Opinion: Democratic Debate Ignores The Question of Syria NPR's Scott Simon notes a topic that didn't make the debate stage on Wednesday: the humanitarian crisis in Syria.
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Opinion: Democratic Debate Ignores The Question of Syria

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Opinion: Democratic Debate Ignores The Question of Syria

Opinion: Democratic Debate Ignores The Question of Syria

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SCOTT SIMON, HOST:

For all the words uttered about urgent vital issues at this week's Democratic presidential debate, one was missing - Syria. War in Syria has gone on for nine years. At least half a million people have died. More than 5 million Syrians are now refugees. Almost another million have had to flee their homes in the Idlib region just since last December as Bashar al-Assad's army, supported by Russian airstrikes, has tried to bomb and shell the people of the province into an obliteration from their own country. The United Nations says 143,000 civilians - children, families, the sick, wounded and frail - have had to flee in the last week alone, carrying a few things in their arms that may suddenly be all they have. Often, it's small children clinging to them for warmth in a bitter winter. The International Rescue Committee says aid and medical workers have often been deliberately targeted. Mark Lowcock, the U.N.'s emergency relief coordinator, calls the suffering in Syria the biggest humanitarian horror story of the 21st century. Many have called it a war crime.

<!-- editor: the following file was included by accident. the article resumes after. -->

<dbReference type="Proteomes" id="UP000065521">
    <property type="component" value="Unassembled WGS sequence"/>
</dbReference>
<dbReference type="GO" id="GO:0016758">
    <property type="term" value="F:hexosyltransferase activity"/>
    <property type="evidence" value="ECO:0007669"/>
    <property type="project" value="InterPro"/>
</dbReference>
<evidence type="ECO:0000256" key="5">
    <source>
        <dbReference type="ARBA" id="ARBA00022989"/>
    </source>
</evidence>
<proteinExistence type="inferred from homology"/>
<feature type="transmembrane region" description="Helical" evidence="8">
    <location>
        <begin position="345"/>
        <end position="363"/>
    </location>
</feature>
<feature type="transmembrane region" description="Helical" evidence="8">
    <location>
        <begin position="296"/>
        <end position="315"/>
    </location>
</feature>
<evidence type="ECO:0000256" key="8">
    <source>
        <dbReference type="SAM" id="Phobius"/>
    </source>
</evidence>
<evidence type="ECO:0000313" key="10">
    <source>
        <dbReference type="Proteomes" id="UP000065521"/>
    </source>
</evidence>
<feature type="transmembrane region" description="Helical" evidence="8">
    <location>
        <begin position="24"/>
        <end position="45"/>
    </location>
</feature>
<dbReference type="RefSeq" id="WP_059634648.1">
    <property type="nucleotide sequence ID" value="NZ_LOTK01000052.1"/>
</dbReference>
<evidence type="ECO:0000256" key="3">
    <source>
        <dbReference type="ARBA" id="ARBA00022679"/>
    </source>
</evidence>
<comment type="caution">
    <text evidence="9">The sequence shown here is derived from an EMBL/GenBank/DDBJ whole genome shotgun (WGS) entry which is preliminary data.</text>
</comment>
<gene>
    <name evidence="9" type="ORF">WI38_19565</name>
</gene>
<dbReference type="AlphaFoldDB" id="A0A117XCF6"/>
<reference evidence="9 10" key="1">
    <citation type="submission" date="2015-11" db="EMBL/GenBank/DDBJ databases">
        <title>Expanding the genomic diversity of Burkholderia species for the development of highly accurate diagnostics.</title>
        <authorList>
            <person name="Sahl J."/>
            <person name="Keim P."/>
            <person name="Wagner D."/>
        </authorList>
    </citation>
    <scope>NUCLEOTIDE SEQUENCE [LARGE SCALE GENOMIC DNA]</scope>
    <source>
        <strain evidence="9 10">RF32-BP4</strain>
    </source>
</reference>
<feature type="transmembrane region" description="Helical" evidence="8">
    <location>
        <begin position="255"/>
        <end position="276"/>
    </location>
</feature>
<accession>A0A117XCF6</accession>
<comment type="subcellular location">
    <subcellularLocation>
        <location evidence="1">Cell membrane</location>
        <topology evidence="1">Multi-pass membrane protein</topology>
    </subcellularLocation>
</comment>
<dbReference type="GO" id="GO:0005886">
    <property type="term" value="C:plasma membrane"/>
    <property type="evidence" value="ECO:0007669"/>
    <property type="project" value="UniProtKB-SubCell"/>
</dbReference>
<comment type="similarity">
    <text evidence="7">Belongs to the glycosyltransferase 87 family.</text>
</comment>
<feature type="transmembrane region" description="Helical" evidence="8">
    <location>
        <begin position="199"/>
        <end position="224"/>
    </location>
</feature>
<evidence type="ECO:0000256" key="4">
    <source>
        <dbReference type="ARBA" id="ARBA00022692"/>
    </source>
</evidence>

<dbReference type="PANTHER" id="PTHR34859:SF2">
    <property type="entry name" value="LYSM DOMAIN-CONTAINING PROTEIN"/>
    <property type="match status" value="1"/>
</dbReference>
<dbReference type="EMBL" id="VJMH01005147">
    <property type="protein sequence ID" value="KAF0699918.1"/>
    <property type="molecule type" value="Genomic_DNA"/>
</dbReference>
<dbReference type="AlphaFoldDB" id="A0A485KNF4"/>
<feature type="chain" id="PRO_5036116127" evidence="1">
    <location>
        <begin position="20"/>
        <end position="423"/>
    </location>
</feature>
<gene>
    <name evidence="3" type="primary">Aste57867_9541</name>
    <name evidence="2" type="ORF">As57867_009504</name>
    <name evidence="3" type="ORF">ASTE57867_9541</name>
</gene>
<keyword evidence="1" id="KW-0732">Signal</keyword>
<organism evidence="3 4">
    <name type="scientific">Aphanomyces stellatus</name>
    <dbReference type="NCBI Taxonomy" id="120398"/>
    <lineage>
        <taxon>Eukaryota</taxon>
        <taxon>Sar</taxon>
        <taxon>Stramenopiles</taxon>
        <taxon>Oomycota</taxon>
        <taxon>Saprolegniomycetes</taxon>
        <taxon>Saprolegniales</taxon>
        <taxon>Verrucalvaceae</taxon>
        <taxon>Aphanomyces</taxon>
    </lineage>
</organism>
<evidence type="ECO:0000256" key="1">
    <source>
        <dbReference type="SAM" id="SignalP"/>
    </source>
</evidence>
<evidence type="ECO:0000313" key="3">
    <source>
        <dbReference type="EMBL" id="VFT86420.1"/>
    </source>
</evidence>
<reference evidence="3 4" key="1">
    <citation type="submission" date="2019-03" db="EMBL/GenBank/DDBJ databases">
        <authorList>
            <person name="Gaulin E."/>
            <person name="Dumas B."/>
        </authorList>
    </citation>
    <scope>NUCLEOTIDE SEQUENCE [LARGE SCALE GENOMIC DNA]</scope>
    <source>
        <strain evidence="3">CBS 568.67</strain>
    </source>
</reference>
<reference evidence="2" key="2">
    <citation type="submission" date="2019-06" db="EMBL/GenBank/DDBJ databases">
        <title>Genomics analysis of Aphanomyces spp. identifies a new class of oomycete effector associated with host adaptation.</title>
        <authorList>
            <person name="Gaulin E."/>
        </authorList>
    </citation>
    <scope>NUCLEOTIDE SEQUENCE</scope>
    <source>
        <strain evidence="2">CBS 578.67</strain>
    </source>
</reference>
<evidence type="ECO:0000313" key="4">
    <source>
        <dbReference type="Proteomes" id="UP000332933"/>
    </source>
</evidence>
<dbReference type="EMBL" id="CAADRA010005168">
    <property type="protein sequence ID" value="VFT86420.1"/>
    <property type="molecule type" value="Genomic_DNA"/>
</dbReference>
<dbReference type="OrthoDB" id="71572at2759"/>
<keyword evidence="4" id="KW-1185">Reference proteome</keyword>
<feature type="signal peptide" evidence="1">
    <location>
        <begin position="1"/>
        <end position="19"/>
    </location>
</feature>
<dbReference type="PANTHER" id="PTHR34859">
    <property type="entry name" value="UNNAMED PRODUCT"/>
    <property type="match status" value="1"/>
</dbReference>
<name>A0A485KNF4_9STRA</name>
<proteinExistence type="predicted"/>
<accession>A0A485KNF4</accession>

And yet, there is almost no mention of Syria in the current political campaign. There is very little by President Trump since he ordered the withdrawal of U.S. troops fighting in the Islamic State alongside Syrian Kurds. No candidate for president may see political gain in saying the U.S. should use its authority and strength to try to help end the slaughter in Syria. After Iraq and Afghanistan, many Americans are wary of foreign involvements. But David Miliband, the head of the International Rescue Committee, who was once foreign minister of the United Kingdom, believes this is not a time for responsible political leaders to be silent. The shelling in Idlib shames the Syrian and Russian perpetrators, he told us, but the silence in the West shames governments here.

The suffering in Syria is emblematic of a new age of impunity enabled by the retreat of governments notionally committed to human rights and the rule of law. The suffering in Syria is a clear and present danger to the international order, setting a precedent for lawlessness that threatens peace and stability. For reasons of self-interest as well as morality, this needs to go up the agenda.

(SOUNDBITE OF MOON'S "LITTLE PEOPLE")

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